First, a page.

The first edition of this book was published in December 1898. The second edition followed in February 1899. I have a very good copy of the second edition. So over 120 years this book was published. It seems that both the first and second edition each had 2000 copies.
Who wrote this book? On the title page I read that Edward Francis Russel edited this book. What is the story behind it? He started work on writing this book, but due to all his other activities he could not finish the job. He wrote the first chapter and was left with the remaining part for which he had done already some work. From Russel we now turn to G.W., this is Miss Gertrude Ward, who worked as a Universities’ Mission to Central Africa (UMCA) nurse at Magila, in the diocese of Zanzibar. During her leave she was asked by Russell to write the book and that is what she did. In the book we find many parts of letters and reports written by Smythies himself. In a way three people have worked on the book, but the main task was done by Miss Ward.
Chares Alan was born in London (UK) on August 6, 1844. His father, who was a pastor, died when Charles was still very young. His mother Elisabeth married for the second time when Charles was about 14 years young. He went to Trinity College (Cambridge) for studies and 5 years later he moved to Theological College Cuddesdon. On February 25, 1884 he arrived at the island of Zanzibar, the seat of the diocese of Zanzibar. The diocese was large, very large, reaching up till Lake Nyasa, the original target area for the UMCA.
The structure of the book follow a chronological order. Year by year we follow the bishop in his work in the extensive field of work, till his death in 1894 on board a French vessel. Ruight fromn the start Smythies made it clear that he was not the cleric hidden in an ivory tower. He went for long walk through his diocese, on Zanzibar and on the mainland. In this way he got to know many churchworkers, teachers, other christians and chiefs. This is what he kept doing for the years as bishop at Zanzibar. In 1885 he reached the shores of Lake Nyasa. For many months on end he was on the road, moving from place to place. It was a time of expansion of the work. He pleaded with the Home Office of the UMCA for more funding to finance this work.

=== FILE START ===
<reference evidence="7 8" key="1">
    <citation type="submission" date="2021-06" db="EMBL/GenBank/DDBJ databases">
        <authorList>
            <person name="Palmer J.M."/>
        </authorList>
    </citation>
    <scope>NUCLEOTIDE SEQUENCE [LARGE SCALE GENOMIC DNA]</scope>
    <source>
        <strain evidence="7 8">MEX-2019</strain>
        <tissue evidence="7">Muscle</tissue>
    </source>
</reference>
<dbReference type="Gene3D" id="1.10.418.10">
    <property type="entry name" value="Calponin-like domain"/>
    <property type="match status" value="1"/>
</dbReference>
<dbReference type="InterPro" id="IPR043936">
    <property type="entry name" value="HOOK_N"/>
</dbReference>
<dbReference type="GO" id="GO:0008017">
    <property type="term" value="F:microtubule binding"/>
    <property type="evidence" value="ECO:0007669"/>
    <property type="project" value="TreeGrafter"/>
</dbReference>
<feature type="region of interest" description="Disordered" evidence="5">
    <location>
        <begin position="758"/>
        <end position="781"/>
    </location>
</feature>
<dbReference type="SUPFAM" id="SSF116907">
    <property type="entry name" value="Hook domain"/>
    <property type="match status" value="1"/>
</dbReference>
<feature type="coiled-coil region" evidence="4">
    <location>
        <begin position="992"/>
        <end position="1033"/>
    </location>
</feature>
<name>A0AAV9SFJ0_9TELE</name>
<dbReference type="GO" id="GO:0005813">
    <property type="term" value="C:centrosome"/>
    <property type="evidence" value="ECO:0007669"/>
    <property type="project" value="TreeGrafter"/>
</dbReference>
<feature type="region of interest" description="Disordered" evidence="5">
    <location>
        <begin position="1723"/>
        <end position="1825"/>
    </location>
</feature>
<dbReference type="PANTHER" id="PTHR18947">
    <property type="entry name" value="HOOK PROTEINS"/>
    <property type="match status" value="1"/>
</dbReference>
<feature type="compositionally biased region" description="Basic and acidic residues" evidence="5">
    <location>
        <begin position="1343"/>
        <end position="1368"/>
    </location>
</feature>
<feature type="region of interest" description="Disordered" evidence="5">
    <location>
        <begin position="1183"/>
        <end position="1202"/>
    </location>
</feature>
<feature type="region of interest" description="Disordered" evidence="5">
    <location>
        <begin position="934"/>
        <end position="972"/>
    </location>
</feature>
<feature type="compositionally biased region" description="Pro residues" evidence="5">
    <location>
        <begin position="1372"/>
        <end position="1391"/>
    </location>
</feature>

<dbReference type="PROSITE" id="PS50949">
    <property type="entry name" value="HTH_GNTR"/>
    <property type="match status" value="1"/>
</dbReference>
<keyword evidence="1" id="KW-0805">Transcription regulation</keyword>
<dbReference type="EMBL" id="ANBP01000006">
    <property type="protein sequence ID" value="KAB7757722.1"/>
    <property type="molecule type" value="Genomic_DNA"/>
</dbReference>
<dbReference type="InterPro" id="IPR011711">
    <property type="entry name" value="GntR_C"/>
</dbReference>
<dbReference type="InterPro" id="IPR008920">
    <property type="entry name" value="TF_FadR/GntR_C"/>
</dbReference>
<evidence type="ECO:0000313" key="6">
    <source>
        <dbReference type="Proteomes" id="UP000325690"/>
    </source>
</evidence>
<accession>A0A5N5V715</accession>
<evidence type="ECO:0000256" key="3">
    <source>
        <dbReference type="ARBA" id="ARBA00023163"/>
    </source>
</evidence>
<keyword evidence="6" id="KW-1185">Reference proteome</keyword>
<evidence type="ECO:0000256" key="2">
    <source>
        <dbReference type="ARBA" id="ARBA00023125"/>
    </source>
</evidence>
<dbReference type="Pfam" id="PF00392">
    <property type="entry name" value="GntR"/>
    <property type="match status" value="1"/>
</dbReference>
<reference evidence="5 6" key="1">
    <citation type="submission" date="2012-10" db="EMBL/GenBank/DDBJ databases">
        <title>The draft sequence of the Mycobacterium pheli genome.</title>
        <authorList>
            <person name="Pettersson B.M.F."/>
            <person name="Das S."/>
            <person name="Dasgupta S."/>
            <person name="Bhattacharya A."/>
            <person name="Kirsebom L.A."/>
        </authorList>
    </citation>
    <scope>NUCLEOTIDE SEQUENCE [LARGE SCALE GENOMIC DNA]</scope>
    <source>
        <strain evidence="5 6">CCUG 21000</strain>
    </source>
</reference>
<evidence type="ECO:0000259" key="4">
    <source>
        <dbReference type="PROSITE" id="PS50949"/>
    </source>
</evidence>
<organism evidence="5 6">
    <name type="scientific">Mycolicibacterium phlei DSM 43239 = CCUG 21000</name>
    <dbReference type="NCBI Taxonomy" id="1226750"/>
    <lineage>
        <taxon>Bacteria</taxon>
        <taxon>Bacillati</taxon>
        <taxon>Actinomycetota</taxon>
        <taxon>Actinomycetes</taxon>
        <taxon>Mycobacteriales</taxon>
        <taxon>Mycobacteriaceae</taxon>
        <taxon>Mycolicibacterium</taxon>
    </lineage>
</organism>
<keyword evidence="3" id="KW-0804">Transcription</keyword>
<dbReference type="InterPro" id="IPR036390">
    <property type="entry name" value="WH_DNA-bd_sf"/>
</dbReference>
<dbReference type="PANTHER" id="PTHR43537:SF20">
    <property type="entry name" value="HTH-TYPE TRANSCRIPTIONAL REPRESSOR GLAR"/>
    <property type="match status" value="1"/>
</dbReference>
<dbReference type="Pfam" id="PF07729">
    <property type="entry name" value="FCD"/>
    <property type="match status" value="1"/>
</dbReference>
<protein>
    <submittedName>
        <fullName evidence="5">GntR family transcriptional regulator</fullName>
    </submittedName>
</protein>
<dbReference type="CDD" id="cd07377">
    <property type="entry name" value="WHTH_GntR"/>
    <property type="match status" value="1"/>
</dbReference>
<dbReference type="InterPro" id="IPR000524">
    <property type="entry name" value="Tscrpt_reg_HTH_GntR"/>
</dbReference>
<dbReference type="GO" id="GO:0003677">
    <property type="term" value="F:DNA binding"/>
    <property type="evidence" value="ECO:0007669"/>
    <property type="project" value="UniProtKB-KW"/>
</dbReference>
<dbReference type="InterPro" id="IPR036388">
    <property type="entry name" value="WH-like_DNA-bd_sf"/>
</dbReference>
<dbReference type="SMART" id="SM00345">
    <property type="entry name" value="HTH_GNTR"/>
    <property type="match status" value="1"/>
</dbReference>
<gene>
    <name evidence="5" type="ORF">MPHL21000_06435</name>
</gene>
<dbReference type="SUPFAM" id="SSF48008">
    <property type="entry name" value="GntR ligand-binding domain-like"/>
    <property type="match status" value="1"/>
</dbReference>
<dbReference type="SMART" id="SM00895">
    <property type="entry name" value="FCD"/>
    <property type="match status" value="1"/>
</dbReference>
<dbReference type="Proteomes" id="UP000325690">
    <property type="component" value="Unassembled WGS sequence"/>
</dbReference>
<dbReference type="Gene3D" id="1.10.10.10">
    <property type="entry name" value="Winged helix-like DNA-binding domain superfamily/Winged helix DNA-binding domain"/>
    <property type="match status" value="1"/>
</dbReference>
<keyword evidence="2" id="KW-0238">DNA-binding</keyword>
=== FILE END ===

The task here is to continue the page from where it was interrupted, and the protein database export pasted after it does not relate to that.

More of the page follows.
During his time as bishop he was confronted with the rising German colonial power. Dr. Carl Peters travelled through areas that were part of the diocese. It lead to the formation of the German East Africa Company, that made many land claims. As soon as Smythies heard about the German activities he wrote a letter to the British newspaper about these new developments. The German activities led to an Arab rising against the German power, in the end only places like Bagamoyo and Dar es Salam stayed under German power. The bishop, in full consent with his clergy, decided not to withdraw his clergy and other workers from the areas where violent clashes took place. The bishop was committed to the local churches and other people with whom the Mission had worked for many years. Next to that the bishop was of the opinion that the mission of the church was not a project, that could be limited to British borders. In 1890 an agreement was made between the German and the British government. One of the results was that Zanzibar an the area north of Mombasa stayed British.
The year 1889 was an important year for the British decided to start the Nyasaland Protectorate. Much of the area was (used to be) under the authority of the Sultan of Zanzibar. In the very same year Henry Morton Stanley arrived at Zanzibar finishing his Emin Pasha Relief Expedition.
One of the things that was important for Smythies was the training of a local clergy. This was not something new within the circles of the UMCA, but the bishop was very keen in improving this training. On January 25, 1890 Cecil Majaliwa was ordained as the first local priest. For the training Smythies wanted to have a proper education comparable to the theological training in the UK. For a christian influence in society Smythies put a stop to creating christian villages, as had been done with freed slaves.
The expansion of the work in the diocese of Zanzibar led to the division of the diocese. Smythies stayed in Zanzibar and Hornby was the new bishop for the Diocese Nyasa. In this period of creating a new diocese David Susi passed away. He had worked with David Livingstone and travelled with others to Zanzibar with the corpse and property of Livingstone.
In later years the health of Smythies deteriorated. Finally he stayed for three weeks in a hospital on Zanzibar and than it was decided to transport him to a healthier clime. On the way he passed away and found a seamans’s grave.
Under the heading Conclusions, several people shared their memories of Smythies. followed by Appendix with speeches and letters by Smythies.
Gertrude Ward (Edward Francis Russell) – The life of Charles Alan Smythies. Bishop of the Universities’ Mission to Central Africa – 1898